The influence of near-fault motions on liquefaction triggering during the Canterbury earthquake sequence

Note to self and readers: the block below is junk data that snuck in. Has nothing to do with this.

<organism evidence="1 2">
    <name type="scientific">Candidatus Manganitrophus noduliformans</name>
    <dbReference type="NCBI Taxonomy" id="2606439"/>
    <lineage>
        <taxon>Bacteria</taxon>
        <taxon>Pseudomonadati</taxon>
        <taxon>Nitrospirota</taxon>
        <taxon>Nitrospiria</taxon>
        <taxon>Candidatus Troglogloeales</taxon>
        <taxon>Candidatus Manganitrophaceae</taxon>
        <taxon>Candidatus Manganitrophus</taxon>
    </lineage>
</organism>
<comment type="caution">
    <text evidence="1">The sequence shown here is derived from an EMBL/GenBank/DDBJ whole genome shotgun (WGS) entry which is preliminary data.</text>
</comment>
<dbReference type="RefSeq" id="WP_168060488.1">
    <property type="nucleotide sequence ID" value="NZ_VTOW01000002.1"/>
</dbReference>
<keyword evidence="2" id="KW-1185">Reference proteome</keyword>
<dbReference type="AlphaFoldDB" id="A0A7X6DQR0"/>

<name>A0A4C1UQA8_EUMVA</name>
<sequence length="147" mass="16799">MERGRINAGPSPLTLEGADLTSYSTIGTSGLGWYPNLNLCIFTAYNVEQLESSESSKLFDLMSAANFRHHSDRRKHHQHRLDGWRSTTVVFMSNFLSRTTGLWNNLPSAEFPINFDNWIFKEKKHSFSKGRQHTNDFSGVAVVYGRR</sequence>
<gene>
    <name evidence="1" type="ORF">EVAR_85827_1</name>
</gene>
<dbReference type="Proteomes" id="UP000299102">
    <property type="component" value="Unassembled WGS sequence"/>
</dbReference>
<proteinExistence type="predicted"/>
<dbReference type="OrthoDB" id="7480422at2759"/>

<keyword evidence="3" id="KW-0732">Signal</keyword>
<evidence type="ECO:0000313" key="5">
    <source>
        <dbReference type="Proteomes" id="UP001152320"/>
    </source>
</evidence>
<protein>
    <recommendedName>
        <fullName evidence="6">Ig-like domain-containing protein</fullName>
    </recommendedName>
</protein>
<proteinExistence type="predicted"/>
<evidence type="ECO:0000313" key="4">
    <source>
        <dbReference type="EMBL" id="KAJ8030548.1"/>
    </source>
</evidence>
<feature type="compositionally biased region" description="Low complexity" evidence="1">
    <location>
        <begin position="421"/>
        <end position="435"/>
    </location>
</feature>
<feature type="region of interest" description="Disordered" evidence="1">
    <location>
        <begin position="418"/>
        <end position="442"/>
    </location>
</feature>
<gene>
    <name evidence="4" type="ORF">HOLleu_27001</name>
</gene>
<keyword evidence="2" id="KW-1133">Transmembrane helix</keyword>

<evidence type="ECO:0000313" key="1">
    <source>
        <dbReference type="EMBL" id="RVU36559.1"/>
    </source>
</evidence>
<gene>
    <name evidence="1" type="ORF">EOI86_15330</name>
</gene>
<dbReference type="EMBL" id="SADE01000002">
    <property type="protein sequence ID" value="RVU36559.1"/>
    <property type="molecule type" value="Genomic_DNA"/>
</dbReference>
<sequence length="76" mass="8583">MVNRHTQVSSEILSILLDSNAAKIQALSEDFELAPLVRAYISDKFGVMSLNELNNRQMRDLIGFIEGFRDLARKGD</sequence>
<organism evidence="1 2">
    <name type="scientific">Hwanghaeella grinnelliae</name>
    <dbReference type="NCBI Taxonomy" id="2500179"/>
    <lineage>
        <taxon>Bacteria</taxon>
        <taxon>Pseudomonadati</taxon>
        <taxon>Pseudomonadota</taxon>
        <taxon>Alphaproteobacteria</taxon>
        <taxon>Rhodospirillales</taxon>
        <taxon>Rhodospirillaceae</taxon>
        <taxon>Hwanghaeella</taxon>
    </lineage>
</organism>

The objective of this study is to examine the influence of near-fault motions on liquefaction triggering in Christchurch and neighboring towns during the 2010-2011 Canterbury earthquake sequence (CES). The CES began with the 4 September 2010, Mw7.1 Darfield earthquake and included up to ten events that triggered liquefaction. However, most notably, widespread liquefaction was induced by the Darfield earthquake and the Mw6.2, 22 February 2011 Christchurch earthquake. Of particular relevance to this study is the forward directivity effects that were prevalent in the motions recorded during the Darfield earthquake, and to a much lesser extent, during the Christchurch earthquake. A 2D variant of the Richart-Newmark fatigue theory was used to compute the equivalent number of cycles (neq) for the ground motions, where volumetric strain was used as the damage metric. This study is unique because it considers the contribution and phasing of both the fault-normal and fault-parallel components of motion on neq and the magnitude scaling factor (MSF). It was found that when the fault-normal and fault-parallel motions were treated individually, the former yielded a lower neq than the latter. Additionally, when the combined effects of fault-normal and fault-parallel components were considered, it was found that the MSF were higher than those commonly used. This implies that motions containing near-fault effects are less demanding on the soil than motions that do not. This may be one of several factors that resulted in less severe liquefaction occurring during the Darfield earthquake than the Christchurch earthquake.